In one of the threads to my NFL post, I was asked if the Smith & Wesson Model 10 AR in .308 would make a good deer rifle, and how accurate was it? My reply was that any .308 makes a good deer rifle; there are few cartridges that do so many things as well as a .308. As for the rest, it gets more complicated.

When I’m asked if a rifle is “accurate,” I have no idea what that means. If you’re going to use the Model 10 as a short-range deer-dumper it’s accurate if it shoots 2-inch groups at 100 yards, because that’s more than enough to do the job. If you’d like to take it to F-Class 600-yard rifle matches and shoot it in the Tactical Class, it better put five shots in ½-inch or less at 100 yards if you wish to avoid being humiliated, because that’s what’s required.
So “accurate” is relative. Indeed, when you think about it, the whole concept of gun “testing” is as full of shuck and jive as Obamacare. First, there is the statistical problem. Gun tests are based on someone like me getting one gun and seeing how well it shoots but, as the SEALs say, “One is nothing.” In order to have any kind of statistical validity, I would probably have to shoot 10 (or 20, or 50) different rifles of the same model and caliber, made days or weeks apart. This is because all rifles are individuals, and serial number 1999834 may be a marvel while 1999835 might be good only for propping open a door.

I can say that some rifles do shoot very well because I’ve had the chance to try out half a dozen and speak with people who have shot them, and form an opinion. Most Savages shoot well; the tactical and varmint guns really group. Everything I’ve had from Thompson/Center has done fine, and a couple of rifles have been astounding. All the Weatherby Vanguard Series 2 rifles have been great. All the Tikkas and Sakos I’ve shot in recent years have been very accurate and sometimes eye-bugging. Most of the recent Ruger 77s I’ve shot have been very good. But much beyond that it does not go. I work on Colonel Townsend Whelen’s principle that only accurate rifles are interesting, and it costs too much and takes too much time to fool with the ones that you know are going to be inaccurate.

Then there is the shooter. If I recommend a rifle to someone and he can’t shoot worth a damn he will buy the rifle and then blame me when it won’t group. Judging by what I see there are not all that many people who know how to shoot a rifle correctly, even from a bench rest. Nor do I have any control over what kind of ammo the rifle is fed. Are you going to load your new .30/06 with Federal Match or military-surplus ball that was made with mercuric primers and has been sitting in a warehouse in Trieste, Italy, since Elvis Presley started to make it big? The results will be quite different.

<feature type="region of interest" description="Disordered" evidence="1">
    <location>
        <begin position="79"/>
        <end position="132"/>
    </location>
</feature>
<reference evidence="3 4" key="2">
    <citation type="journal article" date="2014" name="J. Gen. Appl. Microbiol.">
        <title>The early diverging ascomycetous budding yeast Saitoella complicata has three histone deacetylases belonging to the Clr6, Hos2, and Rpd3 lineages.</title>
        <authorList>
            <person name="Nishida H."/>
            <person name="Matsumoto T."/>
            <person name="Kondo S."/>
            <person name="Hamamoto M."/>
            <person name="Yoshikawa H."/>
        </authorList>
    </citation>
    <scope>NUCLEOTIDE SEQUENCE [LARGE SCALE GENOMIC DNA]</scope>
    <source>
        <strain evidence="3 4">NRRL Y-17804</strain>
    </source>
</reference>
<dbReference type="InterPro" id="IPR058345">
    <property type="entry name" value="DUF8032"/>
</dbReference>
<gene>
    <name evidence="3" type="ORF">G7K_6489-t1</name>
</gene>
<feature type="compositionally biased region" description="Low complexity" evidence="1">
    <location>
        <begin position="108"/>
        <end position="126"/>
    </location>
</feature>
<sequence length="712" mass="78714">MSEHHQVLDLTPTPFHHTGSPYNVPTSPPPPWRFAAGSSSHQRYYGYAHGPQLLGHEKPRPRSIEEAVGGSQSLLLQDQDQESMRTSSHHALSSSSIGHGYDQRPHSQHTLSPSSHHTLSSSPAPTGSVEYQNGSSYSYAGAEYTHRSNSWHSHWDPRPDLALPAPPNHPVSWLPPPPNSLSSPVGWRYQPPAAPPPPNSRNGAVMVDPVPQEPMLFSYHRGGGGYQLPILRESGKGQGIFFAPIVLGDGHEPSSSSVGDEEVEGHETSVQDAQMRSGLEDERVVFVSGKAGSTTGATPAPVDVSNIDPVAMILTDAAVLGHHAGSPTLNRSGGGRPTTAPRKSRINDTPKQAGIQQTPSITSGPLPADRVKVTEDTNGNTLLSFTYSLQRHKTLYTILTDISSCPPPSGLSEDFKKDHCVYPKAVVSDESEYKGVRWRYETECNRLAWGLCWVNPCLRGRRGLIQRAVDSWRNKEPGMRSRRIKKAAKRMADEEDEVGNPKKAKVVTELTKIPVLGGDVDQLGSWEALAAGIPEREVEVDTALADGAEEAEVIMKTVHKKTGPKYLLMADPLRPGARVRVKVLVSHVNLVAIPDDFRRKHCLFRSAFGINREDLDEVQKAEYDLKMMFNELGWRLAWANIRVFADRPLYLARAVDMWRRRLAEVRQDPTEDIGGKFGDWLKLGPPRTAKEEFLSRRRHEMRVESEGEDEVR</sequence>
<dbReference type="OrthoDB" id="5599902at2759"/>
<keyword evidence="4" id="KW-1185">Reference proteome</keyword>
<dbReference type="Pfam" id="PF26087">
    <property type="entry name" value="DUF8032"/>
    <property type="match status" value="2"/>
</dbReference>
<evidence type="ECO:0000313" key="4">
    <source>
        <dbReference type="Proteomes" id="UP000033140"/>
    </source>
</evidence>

During this past week I was asked my opinion of a Remington 722 in .257 Roberts that had occupied the corner of a garage for years and was available very, very cheaply, and a Browning BLR 81 in .30/06 that was being used for close-range (100-150 yards) whitetail hunting in Missouri in a spot where most shots come fast.

To which I replied: If the 722’s bore is not rusted it will probably group at least well. It was an economy rifle, but shot quite nicely for the time. The .257 Roberts is one of our great hunting rounds, soft-kicking and very effective, but is badly underloaded by the companies who still produce it, and finding Roberts ammo can be both a problem and expensive. The last time I shot a Model 722 at length was probably 50 years ago, so I’m relying on memory, and you have to factor that in.

And about the BLR: It’s a handy, reliable, light rifle with a frightful trigger and odd looks that will handle close-range whitetail hunting in exemplary fashion. Will it be accurate? I have no doubt it will be accurate enough. And how can you argue with the .30/06? Again, I’ve probably not shot a BLR since the early 70s.

The point is that you can test only so many rifles, and that asking opinions, even of a person as old, wise, and experienced as myself, is like betting on horseraces. You can look at the bloodlines, and at past performance, and who the trainer is, and who’s up (which was trackspeak for who the jockey is), and at-the-track conditions but in the end it’s still gambling, and so it is with rifles. If such were not the case, this hobby would not be half the fun it is.